A decree published Wednesday in Cuba's official gazette put an end to decades of restrictions on the buying and selling of motor vehicles by private citizens.

Plans to liberalize trade in vehicles were announced by President Raul Castro during April's 6th Congress of the ruling Communist Party.

"The donation and purchase/sale of motor vehicles on the part of Cubans or foreigners with permanent residency does not require the previous authorization of any authority," reads the decree signed by the president and Transport Minister Cesar Ignacio Arocha.

Transactions are to be conducted using notaries and the new regulation establishes "reference values" for vehicles based on size, type and model year.

The reference values will be used to determine the respective tax liabilities of buyer and seller.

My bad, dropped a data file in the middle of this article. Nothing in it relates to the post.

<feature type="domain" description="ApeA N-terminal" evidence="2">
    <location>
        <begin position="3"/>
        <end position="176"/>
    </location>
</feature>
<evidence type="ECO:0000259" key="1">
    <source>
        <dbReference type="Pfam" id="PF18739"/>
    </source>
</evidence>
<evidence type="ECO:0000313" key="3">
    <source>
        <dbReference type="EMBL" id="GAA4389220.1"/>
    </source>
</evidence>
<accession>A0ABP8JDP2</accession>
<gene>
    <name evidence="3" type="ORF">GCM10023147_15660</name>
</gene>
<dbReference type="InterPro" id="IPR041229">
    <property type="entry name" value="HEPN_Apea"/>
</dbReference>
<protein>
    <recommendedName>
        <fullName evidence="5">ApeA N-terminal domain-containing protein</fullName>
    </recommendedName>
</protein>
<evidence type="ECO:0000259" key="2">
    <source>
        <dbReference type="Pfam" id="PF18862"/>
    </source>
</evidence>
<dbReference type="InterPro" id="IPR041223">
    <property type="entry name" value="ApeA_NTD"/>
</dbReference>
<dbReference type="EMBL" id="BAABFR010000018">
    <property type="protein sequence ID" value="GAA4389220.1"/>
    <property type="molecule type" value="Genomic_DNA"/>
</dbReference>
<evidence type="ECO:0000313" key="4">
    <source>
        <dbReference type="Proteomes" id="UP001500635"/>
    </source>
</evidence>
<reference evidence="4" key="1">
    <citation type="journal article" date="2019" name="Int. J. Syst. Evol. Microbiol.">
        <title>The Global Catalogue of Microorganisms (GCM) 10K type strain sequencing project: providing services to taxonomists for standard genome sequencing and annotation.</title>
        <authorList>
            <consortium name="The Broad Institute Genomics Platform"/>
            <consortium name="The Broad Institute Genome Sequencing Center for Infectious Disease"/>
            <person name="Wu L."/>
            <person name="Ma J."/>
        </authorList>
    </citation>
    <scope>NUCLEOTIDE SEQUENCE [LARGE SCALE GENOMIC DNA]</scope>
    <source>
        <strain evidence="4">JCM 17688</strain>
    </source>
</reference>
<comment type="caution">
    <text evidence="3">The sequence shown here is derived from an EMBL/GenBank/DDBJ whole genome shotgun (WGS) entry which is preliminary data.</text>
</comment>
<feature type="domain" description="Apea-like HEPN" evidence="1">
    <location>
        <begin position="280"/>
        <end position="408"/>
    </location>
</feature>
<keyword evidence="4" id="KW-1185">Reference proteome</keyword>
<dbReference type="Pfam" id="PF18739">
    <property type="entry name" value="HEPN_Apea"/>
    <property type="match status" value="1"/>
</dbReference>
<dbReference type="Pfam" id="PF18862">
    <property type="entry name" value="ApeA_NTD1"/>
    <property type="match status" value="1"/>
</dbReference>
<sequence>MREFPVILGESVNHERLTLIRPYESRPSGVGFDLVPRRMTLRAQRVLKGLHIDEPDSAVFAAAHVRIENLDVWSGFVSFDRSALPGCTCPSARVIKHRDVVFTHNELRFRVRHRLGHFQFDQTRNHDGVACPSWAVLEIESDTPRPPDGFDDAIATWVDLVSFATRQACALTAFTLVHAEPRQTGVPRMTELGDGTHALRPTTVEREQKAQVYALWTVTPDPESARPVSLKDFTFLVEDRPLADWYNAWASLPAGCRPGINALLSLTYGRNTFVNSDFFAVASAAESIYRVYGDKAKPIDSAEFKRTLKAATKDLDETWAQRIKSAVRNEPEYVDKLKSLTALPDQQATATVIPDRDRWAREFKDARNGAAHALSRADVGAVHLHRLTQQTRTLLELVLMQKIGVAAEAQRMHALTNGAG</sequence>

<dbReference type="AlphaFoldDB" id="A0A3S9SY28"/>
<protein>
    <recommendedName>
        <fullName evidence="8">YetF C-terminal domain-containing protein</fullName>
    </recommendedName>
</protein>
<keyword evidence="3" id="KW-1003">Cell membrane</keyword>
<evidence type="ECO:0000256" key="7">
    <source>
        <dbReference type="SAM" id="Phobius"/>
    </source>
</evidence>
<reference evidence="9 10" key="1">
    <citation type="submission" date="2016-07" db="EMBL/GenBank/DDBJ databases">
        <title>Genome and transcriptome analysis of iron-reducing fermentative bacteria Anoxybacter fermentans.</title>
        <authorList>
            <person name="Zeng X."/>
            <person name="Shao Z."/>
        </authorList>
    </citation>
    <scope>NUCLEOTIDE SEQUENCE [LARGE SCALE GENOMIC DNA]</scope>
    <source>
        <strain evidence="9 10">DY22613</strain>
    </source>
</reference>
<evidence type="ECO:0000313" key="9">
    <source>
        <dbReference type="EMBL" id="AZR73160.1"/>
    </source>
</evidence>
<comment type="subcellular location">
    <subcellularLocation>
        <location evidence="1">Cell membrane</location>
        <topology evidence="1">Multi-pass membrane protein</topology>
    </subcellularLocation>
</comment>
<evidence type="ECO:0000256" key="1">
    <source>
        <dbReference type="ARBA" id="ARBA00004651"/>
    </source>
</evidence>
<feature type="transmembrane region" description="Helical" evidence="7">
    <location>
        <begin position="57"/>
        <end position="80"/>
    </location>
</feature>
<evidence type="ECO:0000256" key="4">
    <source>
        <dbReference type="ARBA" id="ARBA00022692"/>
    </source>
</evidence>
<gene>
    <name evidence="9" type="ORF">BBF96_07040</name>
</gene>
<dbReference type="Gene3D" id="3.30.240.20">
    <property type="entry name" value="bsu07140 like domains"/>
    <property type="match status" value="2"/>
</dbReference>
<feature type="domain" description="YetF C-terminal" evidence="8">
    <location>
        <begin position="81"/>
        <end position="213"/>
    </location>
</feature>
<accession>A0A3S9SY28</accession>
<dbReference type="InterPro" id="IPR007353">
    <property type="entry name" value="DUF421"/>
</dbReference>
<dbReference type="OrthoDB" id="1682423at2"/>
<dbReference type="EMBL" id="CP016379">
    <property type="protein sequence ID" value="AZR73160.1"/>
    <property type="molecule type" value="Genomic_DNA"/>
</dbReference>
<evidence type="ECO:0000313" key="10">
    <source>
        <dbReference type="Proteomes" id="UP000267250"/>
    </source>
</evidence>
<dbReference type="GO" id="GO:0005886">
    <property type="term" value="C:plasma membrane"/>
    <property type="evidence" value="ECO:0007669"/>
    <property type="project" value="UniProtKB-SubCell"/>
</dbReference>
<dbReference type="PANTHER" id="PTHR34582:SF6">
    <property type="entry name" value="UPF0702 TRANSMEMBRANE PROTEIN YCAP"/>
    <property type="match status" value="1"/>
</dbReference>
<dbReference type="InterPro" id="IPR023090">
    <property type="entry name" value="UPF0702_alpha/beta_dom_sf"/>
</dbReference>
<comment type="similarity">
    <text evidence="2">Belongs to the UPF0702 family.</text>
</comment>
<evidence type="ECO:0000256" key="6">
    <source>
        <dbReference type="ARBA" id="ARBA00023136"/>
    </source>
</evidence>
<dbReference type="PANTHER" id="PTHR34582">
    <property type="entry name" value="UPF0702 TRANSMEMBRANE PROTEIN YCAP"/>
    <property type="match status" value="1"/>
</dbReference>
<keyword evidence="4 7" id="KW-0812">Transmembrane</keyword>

While Cubans will still need government authorization to purchase a new vehicle from a dealership, they will no longer be required to donate their old vehicle to the government.

The right to buy a new vehicle from a dealer is limited to Cubans who have earned income in hard currency "as a result of their work in tasks assigned by the state or in its interests," the decree says.

Liberalization of trade in vehicles is part of a broad package of measures intended to "update" Cuba's socialist economic model and a similar deregulation of home sales is expected in the near future.